The Energy and Environment Review 2010 is the third in a series of annual reports published by the Economic and Social Research Institute, discussing trends in resource use and emissions to the environment as well as policies to change those trends. The key findings are as follows:
- While emissions of most persistent organic pollutants are expected to fall between 2010 and 2025, emissions from households of PCBs to air and of dioxins to land and air, and particularly emissions of hexachlorocarbons to air from agriculture are projected to increase. To avoid this, additional policy interventions would be required.
- Our estimates of the amount of methane from landfill differ from the official estimates, suggesting that international emission reduction obligations are less severe than they seem to be.
- On average, firms spend 0.3% of their turnover on environmental protection and 0.7% of their investment is directed towards environmental care. More than three-quarters of firms spend no money at all on environmental care, but some firms spend up to 1.5% of turnover or 7% of investment.
- It is expected that wind power will account for two-fifths of power generation by 2020, replacing coal and peat. After 2020, coal may well return to the fuel mix, with or without technically risky and expensive carbon capture and storage. Carbon dioxide emissions in 2025 would be 2.6 million tonnes higher without carbon capture and storage.
- A large share of electricity is expected to come from renewable energy. The use of biofuels in transport can be expanded but this may face economic and environmental objections. In other sectors, the use of renewable energy seems to have stalled. It is therefore likely that Ireland will have to import renewable obligations in order to meet its targets.
- Recent tax reforms have shifted the balance in favour of diesel cars, so that carbon dioxide emissions and tax revenue are lower than what they would have been without tax reform. In the unlikely event that the government meets the target that 10% of all cars be all-electric vehicles, carbon dioxide emissions from transport and power generation would fall by only 1% as all-electric cars primarily displace small cars driven over short distances.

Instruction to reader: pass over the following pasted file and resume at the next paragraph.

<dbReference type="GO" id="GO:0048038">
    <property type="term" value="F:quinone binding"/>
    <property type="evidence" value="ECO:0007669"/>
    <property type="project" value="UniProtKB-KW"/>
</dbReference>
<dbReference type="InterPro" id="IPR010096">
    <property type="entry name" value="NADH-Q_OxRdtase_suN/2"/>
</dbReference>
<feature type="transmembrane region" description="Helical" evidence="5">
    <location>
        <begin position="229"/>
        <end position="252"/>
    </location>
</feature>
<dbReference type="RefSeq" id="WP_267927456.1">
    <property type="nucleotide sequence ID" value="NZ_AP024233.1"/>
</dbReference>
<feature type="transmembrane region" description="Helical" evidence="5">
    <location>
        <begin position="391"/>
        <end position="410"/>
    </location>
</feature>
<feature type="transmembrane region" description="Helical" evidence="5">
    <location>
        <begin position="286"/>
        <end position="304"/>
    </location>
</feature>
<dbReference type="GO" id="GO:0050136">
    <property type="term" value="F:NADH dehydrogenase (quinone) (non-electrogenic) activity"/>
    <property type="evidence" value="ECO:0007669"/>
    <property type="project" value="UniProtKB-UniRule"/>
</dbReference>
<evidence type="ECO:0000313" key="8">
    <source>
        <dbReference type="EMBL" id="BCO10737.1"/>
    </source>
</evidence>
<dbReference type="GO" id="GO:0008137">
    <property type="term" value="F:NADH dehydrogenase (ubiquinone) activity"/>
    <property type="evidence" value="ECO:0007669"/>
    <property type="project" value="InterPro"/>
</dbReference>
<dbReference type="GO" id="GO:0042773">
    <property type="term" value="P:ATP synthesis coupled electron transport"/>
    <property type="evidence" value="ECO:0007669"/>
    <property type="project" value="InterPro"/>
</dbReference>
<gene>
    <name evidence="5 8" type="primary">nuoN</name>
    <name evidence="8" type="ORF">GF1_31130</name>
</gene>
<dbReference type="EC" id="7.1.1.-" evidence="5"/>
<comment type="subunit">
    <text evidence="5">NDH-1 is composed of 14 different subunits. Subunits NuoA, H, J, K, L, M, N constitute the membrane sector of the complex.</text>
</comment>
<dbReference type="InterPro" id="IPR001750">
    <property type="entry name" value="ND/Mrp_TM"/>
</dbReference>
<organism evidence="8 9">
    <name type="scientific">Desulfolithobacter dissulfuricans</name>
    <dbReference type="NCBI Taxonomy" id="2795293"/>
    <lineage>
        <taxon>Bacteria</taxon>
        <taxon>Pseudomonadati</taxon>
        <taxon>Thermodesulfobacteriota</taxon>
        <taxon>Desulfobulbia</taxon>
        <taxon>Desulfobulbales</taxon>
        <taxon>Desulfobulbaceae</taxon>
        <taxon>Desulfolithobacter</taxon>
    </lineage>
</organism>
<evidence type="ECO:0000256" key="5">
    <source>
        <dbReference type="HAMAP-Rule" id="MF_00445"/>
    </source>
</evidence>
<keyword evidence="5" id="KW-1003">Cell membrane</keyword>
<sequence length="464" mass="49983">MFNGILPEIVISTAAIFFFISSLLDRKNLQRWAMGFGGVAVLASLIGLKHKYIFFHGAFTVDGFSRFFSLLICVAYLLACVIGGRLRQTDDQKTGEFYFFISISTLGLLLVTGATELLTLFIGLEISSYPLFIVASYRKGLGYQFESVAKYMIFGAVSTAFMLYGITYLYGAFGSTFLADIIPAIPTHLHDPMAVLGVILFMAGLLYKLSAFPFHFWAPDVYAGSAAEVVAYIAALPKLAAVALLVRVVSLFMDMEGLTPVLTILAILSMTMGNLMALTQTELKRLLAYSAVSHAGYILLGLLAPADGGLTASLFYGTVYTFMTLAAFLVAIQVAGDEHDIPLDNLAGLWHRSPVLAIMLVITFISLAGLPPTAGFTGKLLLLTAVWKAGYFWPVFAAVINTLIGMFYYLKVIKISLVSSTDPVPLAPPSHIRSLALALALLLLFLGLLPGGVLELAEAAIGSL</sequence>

- Over the last two decades, energy efficiency has rapidly improved in Ireland and the government hopes to accelerate this trend. However, even if current policies are maintained, which seems unlikely given the current fiscal situation, a deceleration is more likely due to sectoral shifts in the economy, less efficient power generation, and export of electricity to Great Britain.
- Ireland will probably meet its emission reduction obligations under the Kyoto Protocol because of the severe recession. However, at this point the EU target for 2020 seems to be out of Ireland’s reach. Subsidies are more likely to fall than rise, and the announced carbon tax is insufficient for the emission reductions required. Ireland will therefore have to import emission permits from other EU Member States.
- Incineration will help Ireland to meet its landfill targets in the medium-term, but in the long-term more reform of waste policy is needed. Weight-based charging and three-bin waste collection would be needed (in urban areas) to make the planned increase in the landfill levy effective.
The Energy and Environment Review presents scenarios that consider actual and probable policies but disregard targets that are not supported by such policies.
The energy part of the review should be compared to the SEAI Energy Forecasts.